Last season, we were able to identify seven of the 10 playoff teams successfully, though not necessarily in their correct postseason positions. Will we do as well or better this season? Only time will tell. As is often the case, some teams got the overwhelming majority of the love, and some teams got coal in their baseball stocking.
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2016 AL Contact Management by Pitch Type

Earlier this offseason, I spent some time reviewing the overall contact management performance of AL and NL ERA qualifiers. Exit-speed and launch-angle data was used to determine how pitchers “should have” performed on balls in play, and when the smoke cleared, CC Sabathia and Kyle Hendricks were named the 2016 AL and NL Contact Managers of the Year.

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Comparing and Contrasting This Year’s Prospect Rankings

A few weeks ago, lead prospect analyst Eric Longenhagen published FanGraphs’ top-100 prospect list. Baseball America recently performed a similar exercise, as did Baseball Prospectus, Keith Law, and John Sickels.

On the whole, there’s a lot of consensus among these rankings. Although the order varied, all eight of Andrew Benintendi, Dansby Swanson, Amed RosarioAlex ReyesGleyber Torres, Eloy JimenezYoan Moncada,  Brendan Rodgers and Austin Meadows ranked within each outlet’s top 20. Fifty-nine players made every single top 100. The point of this article, however, isn’t to celebrate those similarities, but to point out the differences. In what follows, I identify the prospects that each outlet ranks higher and lower than the “establishment,” and look at how the various outlets compare to each other. Brace yourselves for an onslaught of tables and plots.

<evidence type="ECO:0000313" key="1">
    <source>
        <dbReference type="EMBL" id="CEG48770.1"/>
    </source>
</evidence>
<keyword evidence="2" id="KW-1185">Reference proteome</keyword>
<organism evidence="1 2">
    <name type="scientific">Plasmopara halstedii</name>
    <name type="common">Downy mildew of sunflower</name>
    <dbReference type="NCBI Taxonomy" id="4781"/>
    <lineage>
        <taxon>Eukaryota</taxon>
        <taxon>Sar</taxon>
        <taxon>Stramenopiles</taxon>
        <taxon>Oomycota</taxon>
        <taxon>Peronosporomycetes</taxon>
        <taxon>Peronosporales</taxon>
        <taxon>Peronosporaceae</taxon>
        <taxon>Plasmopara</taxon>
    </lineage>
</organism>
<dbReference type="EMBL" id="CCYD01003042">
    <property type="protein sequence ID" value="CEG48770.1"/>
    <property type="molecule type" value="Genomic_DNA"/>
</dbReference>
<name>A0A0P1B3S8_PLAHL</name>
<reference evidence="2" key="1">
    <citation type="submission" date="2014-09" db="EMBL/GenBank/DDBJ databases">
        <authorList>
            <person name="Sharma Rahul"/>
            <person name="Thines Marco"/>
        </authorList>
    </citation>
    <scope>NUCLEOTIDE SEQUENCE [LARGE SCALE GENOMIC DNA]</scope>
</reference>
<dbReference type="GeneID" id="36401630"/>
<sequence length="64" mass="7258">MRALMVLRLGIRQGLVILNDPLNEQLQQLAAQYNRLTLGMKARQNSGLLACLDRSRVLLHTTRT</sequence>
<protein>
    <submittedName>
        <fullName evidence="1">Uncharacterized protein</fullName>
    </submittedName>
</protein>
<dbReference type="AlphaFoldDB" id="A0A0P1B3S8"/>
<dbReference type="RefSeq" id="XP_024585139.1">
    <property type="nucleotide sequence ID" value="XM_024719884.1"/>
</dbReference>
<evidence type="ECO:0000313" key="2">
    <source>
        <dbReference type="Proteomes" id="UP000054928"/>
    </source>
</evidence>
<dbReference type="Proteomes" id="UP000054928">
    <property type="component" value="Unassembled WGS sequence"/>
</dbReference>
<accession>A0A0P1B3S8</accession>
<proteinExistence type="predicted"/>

List of Lists

Firstly, here’s the consensus prospect list. I hard-coded all unranked players as having ranked 210th, since Sickels ranked just over 200 names. The “Avg. Rank” column below is a simple average of all the rankings.

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My Favorite Reliever of the Month

Here’s an excerpted note from the top of a FanGraphs player page you’ve presumably never visited:

RotoWire News: Pruitt has made the Opening Day roster for Tampa Bay, Marc Topkin of the Tampa Bay Times reports. (3/30/2017)

Here’s Topkin, writing a little about Pruitt. Here’s Bill Chastain, also writing a little about Pruitt. I should tell you that the specific Pruitt here is Austin Pruitt, who is a 27-year-old right-handed pitcher. A quote from the team:

“We’ve got unique situations where guys can provide lengthier innings,” [manager Kevin] Cash said. “I think looking at it, Austin will be used as a multi-inning [guy]. But those multi-inning roles could come in a 2-1 ballgame. We wouldn’t hesitate to do that with him.”

Pruitt has been a starter, in the minors. He’s about to be a reliever. A particular kind of reliever, a kind of reliever that might be becoming increasingly prevalent. I like Austin Pruitt a lot, and so, allow me to try to sell you on him.